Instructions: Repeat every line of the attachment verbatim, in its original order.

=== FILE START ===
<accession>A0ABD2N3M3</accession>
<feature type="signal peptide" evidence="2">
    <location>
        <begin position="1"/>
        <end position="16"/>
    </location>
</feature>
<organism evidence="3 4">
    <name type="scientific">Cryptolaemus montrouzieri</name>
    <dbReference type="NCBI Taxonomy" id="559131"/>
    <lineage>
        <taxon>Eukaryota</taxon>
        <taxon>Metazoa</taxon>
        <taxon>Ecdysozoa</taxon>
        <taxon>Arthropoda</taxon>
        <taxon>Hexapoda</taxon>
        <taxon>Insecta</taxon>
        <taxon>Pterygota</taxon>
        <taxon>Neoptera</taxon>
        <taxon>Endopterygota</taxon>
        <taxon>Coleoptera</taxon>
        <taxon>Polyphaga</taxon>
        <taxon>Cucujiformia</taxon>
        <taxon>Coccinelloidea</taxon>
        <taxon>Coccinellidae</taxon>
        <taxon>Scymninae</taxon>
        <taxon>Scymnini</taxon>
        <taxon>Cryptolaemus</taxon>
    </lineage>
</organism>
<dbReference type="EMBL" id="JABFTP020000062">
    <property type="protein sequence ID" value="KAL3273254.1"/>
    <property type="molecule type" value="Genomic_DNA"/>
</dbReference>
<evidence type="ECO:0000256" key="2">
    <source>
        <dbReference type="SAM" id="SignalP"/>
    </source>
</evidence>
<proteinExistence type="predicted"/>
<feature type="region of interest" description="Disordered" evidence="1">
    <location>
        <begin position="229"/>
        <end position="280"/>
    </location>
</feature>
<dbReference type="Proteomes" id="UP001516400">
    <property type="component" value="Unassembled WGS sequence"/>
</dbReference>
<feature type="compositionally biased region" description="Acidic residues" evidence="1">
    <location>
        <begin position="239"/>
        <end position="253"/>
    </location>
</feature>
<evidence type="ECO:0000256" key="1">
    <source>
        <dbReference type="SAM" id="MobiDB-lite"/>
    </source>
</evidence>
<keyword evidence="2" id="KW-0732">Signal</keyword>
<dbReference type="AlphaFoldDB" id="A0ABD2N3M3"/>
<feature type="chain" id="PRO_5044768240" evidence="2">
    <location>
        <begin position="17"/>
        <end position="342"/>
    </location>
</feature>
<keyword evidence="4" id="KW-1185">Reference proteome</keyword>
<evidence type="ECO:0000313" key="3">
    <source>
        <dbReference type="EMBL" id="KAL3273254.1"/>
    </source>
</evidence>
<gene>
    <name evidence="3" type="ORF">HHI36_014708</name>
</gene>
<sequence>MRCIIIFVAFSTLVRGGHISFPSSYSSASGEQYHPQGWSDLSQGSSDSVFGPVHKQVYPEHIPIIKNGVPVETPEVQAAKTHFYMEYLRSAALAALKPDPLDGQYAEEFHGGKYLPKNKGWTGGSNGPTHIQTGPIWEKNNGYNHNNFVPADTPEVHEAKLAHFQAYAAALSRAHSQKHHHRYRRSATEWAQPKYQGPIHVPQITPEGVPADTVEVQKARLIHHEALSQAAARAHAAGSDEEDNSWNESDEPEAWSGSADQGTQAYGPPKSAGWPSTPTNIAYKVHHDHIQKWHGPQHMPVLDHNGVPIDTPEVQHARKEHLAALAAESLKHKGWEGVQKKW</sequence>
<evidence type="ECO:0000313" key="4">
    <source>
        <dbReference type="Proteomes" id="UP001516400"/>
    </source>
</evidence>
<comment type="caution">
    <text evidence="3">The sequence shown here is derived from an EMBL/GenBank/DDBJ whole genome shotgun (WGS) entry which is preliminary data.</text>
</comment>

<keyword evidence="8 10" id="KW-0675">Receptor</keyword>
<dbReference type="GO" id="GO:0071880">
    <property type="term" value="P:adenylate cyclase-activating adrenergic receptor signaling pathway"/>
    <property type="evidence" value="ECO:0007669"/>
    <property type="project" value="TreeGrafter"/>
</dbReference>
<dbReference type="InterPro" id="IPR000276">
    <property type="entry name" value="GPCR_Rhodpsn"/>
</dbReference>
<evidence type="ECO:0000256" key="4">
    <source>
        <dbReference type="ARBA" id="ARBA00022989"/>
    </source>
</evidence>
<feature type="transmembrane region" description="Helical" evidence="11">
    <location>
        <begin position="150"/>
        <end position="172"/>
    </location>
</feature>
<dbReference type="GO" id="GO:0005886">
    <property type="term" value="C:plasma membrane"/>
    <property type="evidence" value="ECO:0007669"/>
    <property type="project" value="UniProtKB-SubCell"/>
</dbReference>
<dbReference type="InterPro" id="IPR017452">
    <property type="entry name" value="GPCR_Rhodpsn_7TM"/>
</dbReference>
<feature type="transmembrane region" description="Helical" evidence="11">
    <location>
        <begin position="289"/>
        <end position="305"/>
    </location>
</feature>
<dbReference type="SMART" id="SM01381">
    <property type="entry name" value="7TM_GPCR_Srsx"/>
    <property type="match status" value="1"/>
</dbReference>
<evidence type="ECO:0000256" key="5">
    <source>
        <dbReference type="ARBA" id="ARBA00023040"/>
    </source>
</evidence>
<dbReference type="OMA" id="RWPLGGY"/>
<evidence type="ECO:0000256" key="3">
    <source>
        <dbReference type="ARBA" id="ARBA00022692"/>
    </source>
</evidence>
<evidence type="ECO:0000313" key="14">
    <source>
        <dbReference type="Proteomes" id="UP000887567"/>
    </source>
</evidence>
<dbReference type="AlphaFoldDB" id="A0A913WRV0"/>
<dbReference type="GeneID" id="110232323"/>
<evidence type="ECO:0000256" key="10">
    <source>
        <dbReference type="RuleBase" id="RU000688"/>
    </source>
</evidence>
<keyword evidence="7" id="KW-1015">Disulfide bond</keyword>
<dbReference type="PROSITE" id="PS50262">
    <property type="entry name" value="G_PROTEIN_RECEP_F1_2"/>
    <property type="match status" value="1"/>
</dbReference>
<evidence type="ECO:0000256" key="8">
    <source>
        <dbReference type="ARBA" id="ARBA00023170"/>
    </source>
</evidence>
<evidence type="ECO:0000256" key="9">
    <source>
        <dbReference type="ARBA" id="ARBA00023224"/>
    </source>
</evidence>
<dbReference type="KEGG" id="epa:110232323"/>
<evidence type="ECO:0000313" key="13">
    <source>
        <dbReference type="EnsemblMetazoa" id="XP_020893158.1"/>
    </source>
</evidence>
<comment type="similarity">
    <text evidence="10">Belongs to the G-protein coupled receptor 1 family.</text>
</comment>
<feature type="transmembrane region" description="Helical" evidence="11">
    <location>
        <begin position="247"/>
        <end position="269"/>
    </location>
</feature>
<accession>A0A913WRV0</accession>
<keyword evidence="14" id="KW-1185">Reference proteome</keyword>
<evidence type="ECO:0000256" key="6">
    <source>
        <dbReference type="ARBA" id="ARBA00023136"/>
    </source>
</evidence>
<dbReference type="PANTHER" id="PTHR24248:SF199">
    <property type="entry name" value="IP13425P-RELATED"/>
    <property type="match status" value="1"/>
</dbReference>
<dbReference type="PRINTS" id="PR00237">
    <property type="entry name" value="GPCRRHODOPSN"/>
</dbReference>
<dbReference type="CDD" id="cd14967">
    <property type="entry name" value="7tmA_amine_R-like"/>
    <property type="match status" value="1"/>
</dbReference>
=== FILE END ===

<accession>A0ABD2N3M3</accession>
<feature type="signal peptide" evidence="2">
    <location>
        <begin position="1"/>
        <end position="16"/>
    </location>
</feature>
<organism evidence="3 4">
    <name type="scientific">Cryptolaemus montrouzieri</name>
    <dbReference type="NCBI Taxonomy" id="559131"/>
    <lineage>
        <taxon>Eukaryota</taxon>
        <taxon>Metazoa</taxon>
        <taxon>Ecdysozoa</taxon>
        <taxon>Arthropoda</taxon>
        <taxon>Hexapoda</taxon>
        <taxon>Insecta</taxon>
        <taxon>Pterygota</taxon>
        <taxon>Neoptera</taxon>
        <taxon>Endopterygota</taxon>
        <taxon>Coleoptera</taxon>
        <taxon>Polyphaga</taxon>
        <taxon>Cucujiformia</taxon>
        <taxon>Coccinelloidea</taxon>
        <taxon>Coccinellidae</taxon>
        <taxon>Scymninae</taxon>
        <taxon>Scymnini</taxon>
        <taxon>Cryptolaemus</taxon>
    </lineage>
</organism>
<dbReference type="EMBL" id="JABFTP020000062">
    <property type="protein sequence ID" value="KAL3273254.1"/>
    <property type="molecule type" value="Genomic_DNA"/>
</dbReference>
<evidence type="ECO:0000256" key="2">
    <source>
        <dbReference type="SAM" id="SignalP"/>
    </source>
</evidence>
<proteinExistence type="predicted"/>
<feature type="region of interest" description="Disordered" evidence="1">
    <location>
        <begin position="229"/>
        <end position="280"/>
    </location>
</feature>
<dbReference type="Proteomes" id="UP001516400">
    <property type="component" value="Unassembled WGS sequence"/>
</dbReference>
<feature type="compositionally biased region" description="Acidic residues" evidence="1">
    <location>
        <begin position="239"/>
        <end position="253"/>
    </location>
</feature>
<evidence type="ECO:0000256" key="1">
    <source>
        <dbReference type="SAM" id="MobiDB-lite"/>
    </source>
</evidence>
<keyword evidence="2" id="KW-0732">Signal</keyword>
<dbReference type="AlphaFoldDB" id="A0ABD2N3M3"/>
<feature type="chain" id="PRO_5044768240" evidence="2">
    <location>
        <begin position="17"/>
        <end position="342"/>
    </location>
</feature>
<keyword evidence="4" id="KW-1185">Reference proteome</keyword>
<evidence type="ECO:0000313" key="3">
    <source>
        <dbReference type="EMBL" id="KAL3273254.1"/>
    </source>
</evidence>
<gene>
    <name evidence="3" type="ORF">HHI36_014708</name>
</gene>
<sequence>MRCIIIFVAFSTLVRGGHISFPSSYSSASGEQYHPQGWSDLSQGSSDSVFGPVHKQVYPEHIPIIKNGVPVETPEVQAAKTHFYMEYLRSAALAALKPDPLDGQYAEEFHGGKYLPKNKGWTGGSNGPTHIQTGPIWEKNNGYNHNNFVPADTPEVHEAKLAHFQAYAAALSRAHSQKHHHRYRRSATEWAQPKYQGPIHVPQITPEGVPADTVEVQKARLIHHEALSQAAARAHAAGSDEEDNSWNESDEPEAWSGSADQGTQAYGPPKSAGWPSTPTNIAYKVHHDHIQKWHGPQHMPVLDHNGVPIDTPEVQHARKEHLAALAAESLKHKGWEGVQKKW</sequence>
<evidence type="ECO:0000313" key="4">
    <source>
        <dbReference type="Proteomes" id="UP001516400"/>
    </source>
</evidence>
<comment type="caution">
    <text evidence="3">The sequence shown here is derived from an EMBL/GenBank/DDBJ whole genome shotgun (WGS) entry which is preliminary data.</text>
</comment>

<keyword evidence="8 10" id="KW-0675">Receptor</keyword>
<dbReference type="GO" id="GO:0071880">
    <property type="term" value="P:adenylate cyclase-activating adrenergic receptor signaling pathway"/>
    <property type="evidence" value="ECO:0007669"/>
    <property type="project" value="TreeGrafter"/>
</dbReference>
<dbReference type="InterPro" id="IPR000276">
    <property type="entry name" value="GPCR_Rhodpsn"/>
</dbReference>
<evidence type="ECO:0000256" key="4">
    <source>
        <dbReference type="ARBA" id="ARBA00022989"/>
    </source>
</evidence>
<feature type="transmembrane region" description="Helical" evidence="11">
    <location>
        <begin position="150"/>
        <end position="172"/>
    </location>
</feature>
<dbReference type="GO" id="GO:0005886">
    <property type="term" value="C:plasma membrane"/>
    <property type="evidence" value="ECO:0007669"/>
    <property type="project" value="UniProtKB-SubCell"/>
</dbReference>
<dbReference type="InterPro" id="IPR017452">
    <property type="entry name" value="GPCR_Rhodpsn_7TM"/>
</dbReference>
<feature type="transmembrane region" description="Helical" evidence="11">
    <location>
        <begin position="289"/>
        <end position="305"/>
    </location>
</feature>
<dbReference type="SMART" id="SM01381">
    <property type="entry name" value="7TM_GPCR_Srsx"/>
    <property type="match status" value="1"/>
</dbReference>
<evidence type="ECO:0000256" key="5">
    <source>
        <dbReference type="ARBA" id="ARBA00023040"/>
    </source>
</evidence>
<dbReference type="OMA" id="RWPLGGY"/>
<evidence type="ECO:0000256" key="3">
    <source>
        <dbReference type="ARBA" id="ARBA00022692"/>
    </source>
</evidence>
<evidence type="ECO:0000313" key="14">
    <source>
        <dbReference type="Proteomes" id="UP000887567"/>
    </source>
</evidence>
<dbReference type="AlphaFoldDB" id="A0A913WRV0"/>
<dbReference type="GeneID" id="110232323"/>
<evidence type="ECO:0000256" key="10">
    <source>
        <dbReference type="RuleBase" id="RU000688"/>
    </source>
</evidence>
<keyword evidence="7" id="KW-1015">Disulfide bond</keyword>
<dbReference type="PROSITE" id="PS50262">
    <property type="entry name" value="G_PROTEIN_RECEP_F1_2"/>
    <property type="match status" value="1"/>
</dbReference>
<evidence type="ECO:0000256" key="8">
    <source>
        <dbReference type="ARBA" id="ARBA00023170"/>
    </source>
</evidence>
<evidence type="ECO:0000256" key="9">
    <source>
        <dbReference type="ARBA" id="ARBA00023224"/>
    </source>
</evidence>
<dbReference type="KEGG" id="epa:110232323"/>
<evidence type="ECO:0000313" key="13">
    <source>
        <dbReference type="EnsemblMetazoa" id="XP_020893158.1"/>
    </source>
</evidence>
<comment type="similarity">
    <text evidence="10">Belongs to the G-protein coupled receptor 1 family.</text>
</comment>
<feature type="transmembrane region" description="Helical" evidence="11">
    <location>
        <begin position="247"/>
        <end position="269"/>
    </location>
</feature>
<accession>A0A913WRV0</accession>
<keyword evidence="14" id="KW-1185">Reference proteome</keyword>
<evidence type="ECO:0000256" key="6">
    <source>
        <dbReference type="ARBA" id="ARBA00023136"/>
    </source>
</evidence>
<dbReference type="PANTHER" id="PTHR24248:SF199">
    <property type="entry name" value="IP13425P-RELATED"/>
    <property type="match status" value="1"/>
</dbReference>
<dbReference type="PRINTS" id="PR00237">
    <property type="entry name" value="GPCRRHODOPSN"/>
</dbReference>
<dbReference type="CDD" id="cd14967">
    <property type="entry name" value="7tmA_amine_R-like"/>
    <property type="match status" value="1"/>
</dbReference>